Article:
See Rosalie Nichols' instructive "Social Darwinism Or, How To Turn People Off To Laissez Faire," S.E.L.F. REPORT (April 1970), pp. 8-15.
 Even with this recognition, some writers such as Ben B. Seligman (MAIN CURRENTS IN MODERN ECONOMICS) equate Mises' "libertarianism in extremis" with conservatism. For a totally uncalled-for article, see Frank H. Knight, "Laissez Faire: Pro And Con," J. OF POLITICAL ECONOMY, (December 1967), pp. 782-95.
 NEW YORK TIMES, 3 September 1971.
 TIME, 30 August 1971, p. 18.
 IBID., p. 13. It should not be surprising then that more objective analysis is available from left-liberal publications. Cf. Robert Eisner's statement that "if Nixon's economics signifies essentially not laissez faire liberalism but protection of his own political constituency—most importantly big business and the rich—the new economic policy is basically consistent with the old." "Nixon's Old Economic Policy," THE PROGRESSIVE, October 1971, p. 21.
 Justice Douglas, Lombard v. Louisiana, 373 U.S. 267, 279 (1963).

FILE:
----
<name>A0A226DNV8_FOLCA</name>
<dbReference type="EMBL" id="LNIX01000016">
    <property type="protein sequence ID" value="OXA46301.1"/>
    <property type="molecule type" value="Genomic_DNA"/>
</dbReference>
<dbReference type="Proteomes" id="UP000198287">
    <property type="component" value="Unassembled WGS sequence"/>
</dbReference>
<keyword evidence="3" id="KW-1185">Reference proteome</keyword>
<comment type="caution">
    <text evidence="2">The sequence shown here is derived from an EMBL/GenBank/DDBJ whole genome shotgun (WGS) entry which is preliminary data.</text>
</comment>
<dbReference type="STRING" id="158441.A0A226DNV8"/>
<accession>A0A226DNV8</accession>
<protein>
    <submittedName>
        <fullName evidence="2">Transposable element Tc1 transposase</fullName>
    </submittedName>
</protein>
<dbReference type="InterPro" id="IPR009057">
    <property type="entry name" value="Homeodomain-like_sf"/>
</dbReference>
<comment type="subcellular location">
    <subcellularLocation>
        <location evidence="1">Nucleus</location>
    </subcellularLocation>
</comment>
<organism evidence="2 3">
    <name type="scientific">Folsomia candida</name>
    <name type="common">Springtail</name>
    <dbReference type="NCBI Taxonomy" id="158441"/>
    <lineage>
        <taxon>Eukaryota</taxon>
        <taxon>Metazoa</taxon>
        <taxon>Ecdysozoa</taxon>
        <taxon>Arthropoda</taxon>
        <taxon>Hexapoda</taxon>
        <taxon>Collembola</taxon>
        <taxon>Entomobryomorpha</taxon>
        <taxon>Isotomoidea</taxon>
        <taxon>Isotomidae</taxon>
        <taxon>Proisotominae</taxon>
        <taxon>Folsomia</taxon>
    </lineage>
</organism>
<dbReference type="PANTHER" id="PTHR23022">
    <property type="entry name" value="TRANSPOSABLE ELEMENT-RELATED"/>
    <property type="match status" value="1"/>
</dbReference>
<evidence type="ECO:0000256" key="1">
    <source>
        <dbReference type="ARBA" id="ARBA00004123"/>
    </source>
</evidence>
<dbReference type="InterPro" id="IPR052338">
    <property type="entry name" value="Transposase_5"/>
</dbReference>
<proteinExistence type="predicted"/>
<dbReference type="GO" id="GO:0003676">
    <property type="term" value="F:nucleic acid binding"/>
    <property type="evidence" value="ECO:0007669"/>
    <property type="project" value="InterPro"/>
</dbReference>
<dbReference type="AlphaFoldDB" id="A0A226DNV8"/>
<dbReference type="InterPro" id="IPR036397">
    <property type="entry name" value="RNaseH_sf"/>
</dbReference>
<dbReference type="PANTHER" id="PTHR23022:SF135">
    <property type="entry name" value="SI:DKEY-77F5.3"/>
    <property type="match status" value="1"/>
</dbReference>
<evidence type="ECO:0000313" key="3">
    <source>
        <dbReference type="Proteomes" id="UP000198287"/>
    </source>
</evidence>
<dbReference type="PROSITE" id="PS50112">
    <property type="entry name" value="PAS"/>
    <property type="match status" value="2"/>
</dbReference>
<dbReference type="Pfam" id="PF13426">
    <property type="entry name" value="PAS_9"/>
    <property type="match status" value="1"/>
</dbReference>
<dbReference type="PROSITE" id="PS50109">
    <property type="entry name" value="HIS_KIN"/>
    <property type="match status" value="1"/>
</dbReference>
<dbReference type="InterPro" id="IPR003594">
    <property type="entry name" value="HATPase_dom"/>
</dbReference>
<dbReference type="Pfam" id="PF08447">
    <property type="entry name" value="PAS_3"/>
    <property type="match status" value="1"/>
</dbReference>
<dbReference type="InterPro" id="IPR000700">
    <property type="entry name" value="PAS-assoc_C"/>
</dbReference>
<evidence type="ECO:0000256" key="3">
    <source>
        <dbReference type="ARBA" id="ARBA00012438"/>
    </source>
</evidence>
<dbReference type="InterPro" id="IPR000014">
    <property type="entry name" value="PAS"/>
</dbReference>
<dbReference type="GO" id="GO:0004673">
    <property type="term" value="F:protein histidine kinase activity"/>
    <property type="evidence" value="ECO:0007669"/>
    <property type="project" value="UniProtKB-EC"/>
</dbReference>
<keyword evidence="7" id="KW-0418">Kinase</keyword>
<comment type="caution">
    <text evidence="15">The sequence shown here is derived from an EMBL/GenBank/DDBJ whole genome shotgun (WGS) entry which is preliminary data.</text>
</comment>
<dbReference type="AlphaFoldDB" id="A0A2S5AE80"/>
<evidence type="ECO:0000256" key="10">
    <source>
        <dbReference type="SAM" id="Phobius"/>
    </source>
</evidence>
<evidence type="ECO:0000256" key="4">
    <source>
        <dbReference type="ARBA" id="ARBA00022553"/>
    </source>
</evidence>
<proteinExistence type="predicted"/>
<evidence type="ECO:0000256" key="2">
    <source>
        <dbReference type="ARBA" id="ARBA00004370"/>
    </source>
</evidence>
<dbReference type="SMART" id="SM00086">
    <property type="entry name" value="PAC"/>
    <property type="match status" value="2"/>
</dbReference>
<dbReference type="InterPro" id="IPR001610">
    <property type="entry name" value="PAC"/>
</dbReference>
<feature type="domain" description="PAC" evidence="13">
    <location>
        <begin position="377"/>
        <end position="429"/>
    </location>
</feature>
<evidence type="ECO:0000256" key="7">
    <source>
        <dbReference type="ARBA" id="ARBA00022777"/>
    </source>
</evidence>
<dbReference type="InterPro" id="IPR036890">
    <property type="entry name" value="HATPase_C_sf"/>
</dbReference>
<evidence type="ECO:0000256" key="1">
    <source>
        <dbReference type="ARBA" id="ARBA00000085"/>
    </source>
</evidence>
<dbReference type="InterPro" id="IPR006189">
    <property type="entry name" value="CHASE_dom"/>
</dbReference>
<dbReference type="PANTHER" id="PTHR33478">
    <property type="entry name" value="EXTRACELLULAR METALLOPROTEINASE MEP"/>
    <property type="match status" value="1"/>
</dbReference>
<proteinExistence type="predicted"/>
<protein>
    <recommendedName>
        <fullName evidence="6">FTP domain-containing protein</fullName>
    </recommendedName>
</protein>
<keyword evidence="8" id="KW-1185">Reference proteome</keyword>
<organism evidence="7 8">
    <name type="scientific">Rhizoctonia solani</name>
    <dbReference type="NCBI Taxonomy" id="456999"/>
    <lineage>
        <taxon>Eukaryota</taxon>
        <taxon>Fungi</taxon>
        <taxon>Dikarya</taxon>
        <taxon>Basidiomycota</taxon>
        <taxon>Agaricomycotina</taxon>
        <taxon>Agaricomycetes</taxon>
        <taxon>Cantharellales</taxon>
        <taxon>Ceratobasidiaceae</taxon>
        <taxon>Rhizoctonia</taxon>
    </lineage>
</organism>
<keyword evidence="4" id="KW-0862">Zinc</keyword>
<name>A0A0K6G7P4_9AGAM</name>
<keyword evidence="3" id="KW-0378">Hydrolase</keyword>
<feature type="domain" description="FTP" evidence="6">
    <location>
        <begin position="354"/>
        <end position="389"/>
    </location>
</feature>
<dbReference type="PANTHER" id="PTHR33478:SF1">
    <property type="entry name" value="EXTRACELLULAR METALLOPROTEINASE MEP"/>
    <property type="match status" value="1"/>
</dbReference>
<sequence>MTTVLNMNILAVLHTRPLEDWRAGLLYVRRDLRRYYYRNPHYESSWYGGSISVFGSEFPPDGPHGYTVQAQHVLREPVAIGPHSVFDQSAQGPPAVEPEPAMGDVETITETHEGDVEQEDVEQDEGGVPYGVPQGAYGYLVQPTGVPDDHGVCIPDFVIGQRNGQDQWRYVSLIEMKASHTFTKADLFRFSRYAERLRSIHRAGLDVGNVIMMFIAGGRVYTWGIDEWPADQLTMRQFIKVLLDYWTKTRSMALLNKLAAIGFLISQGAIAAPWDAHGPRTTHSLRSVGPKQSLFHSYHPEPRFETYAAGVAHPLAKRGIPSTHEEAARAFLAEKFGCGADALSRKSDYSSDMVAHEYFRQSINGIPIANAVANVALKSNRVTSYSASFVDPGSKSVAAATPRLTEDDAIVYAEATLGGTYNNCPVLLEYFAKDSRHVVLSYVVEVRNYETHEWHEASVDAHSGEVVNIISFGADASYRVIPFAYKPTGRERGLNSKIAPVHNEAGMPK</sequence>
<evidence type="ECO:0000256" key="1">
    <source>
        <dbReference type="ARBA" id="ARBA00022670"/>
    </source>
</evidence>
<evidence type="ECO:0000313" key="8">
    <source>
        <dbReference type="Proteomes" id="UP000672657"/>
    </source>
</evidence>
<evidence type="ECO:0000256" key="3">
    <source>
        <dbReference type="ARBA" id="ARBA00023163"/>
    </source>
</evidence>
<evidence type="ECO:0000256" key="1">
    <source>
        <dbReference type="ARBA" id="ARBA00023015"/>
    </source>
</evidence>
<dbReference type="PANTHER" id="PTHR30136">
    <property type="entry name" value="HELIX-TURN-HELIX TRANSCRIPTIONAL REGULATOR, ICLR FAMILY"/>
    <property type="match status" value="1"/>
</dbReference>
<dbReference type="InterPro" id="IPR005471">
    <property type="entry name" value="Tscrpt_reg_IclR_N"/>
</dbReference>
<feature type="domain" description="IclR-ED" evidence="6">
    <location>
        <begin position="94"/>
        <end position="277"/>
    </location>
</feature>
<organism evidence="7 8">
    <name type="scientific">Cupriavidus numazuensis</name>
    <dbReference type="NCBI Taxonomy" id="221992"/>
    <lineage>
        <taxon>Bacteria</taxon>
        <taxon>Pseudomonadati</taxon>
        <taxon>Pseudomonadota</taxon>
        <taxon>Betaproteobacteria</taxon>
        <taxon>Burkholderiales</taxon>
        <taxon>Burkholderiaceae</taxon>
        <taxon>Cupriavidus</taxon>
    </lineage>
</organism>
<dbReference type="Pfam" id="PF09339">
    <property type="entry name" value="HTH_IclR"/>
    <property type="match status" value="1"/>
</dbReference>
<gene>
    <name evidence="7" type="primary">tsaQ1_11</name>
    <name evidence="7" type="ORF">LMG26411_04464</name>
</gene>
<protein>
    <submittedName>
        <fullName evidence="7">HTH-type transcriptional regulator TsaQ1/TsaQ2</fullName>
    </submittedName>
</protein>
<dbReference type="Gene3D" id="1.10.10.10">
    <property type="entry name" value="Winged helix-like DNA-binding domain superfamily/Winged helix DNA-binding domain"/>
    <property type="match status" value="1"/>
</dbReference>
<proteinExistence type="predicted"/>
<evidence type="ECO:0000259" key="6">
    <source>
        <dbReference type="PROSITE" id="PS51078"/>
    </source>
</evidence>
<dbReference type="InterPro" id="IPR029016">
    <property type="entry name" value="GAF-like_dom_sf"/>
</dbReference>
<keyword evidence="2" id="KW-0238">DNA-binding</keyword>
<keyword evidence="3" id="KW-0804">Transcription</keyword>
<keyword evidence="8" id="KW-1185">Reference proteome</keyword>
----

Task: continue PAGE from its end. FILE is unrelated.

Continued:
POWER AND MARKET (Menlo Park, Calif.: Institute for Humane Studies, 1970), p. 174.
 Another popular misconception is that individualism and laissez faire went out with the advent of corporations. This implies that economic individualism was valid only so long as each person owned his own business. On the contrary, individualism still holds since a corporation is formed by individuals in voluntary association: There is nothing mysterious about a corporation once one looks at the individuals acting in its name. A critique of the tendency to regard competition as valid only when it is "perfect" can be found in Hayek, INDIVIDUALISM AND ECONOMIC ORDER, loc. cit., pp. 92-106. On the well-worn issues of Herbert Hoover, the Great Depression, and "outmoded" laissez faire, see the following by Rothbard: "Herbert Clark Hoover: A Reconsideration," NEW INDIVIDUALIST REVIEW, (Winter 1966), pp. 3-12; "The Hoover Myth," in Weinstein and Eakins (eds.), FOR A NEW AMERICA, ESSAYS IN HISTORY AND POLITICS FROM STUDIES ON THE LEFT, 1959-1967 (New York: Random House, 1970), pp. 162-179; AMERICA'S GREAT DEPRESSION (Princeton, N.J.: D. Van Nostrand, 1963). See, also Eugene Smolensky's caustic review of the latter in the J. OF ECONOMIC HISTORY, (June 1964), pp. 283-84.
 TIME, 16 August 1971, p. 68.
 "(TIME Correspondent Lawrence) Malkin had previously reported that Federal Reserve Board Chairman Arthur Burns was becoming increasingly disenchanted with the classic economic theory (laissez faire, pray tell?) espoused by the President's chief economic advisor, George Schultz." Ibid., p. 5.
 TIME, 9 August 1971, p. 41.
 MAN, ECONOMY, AND STATE (Los Angeles: Nash, 1970), II, pp. 922-23.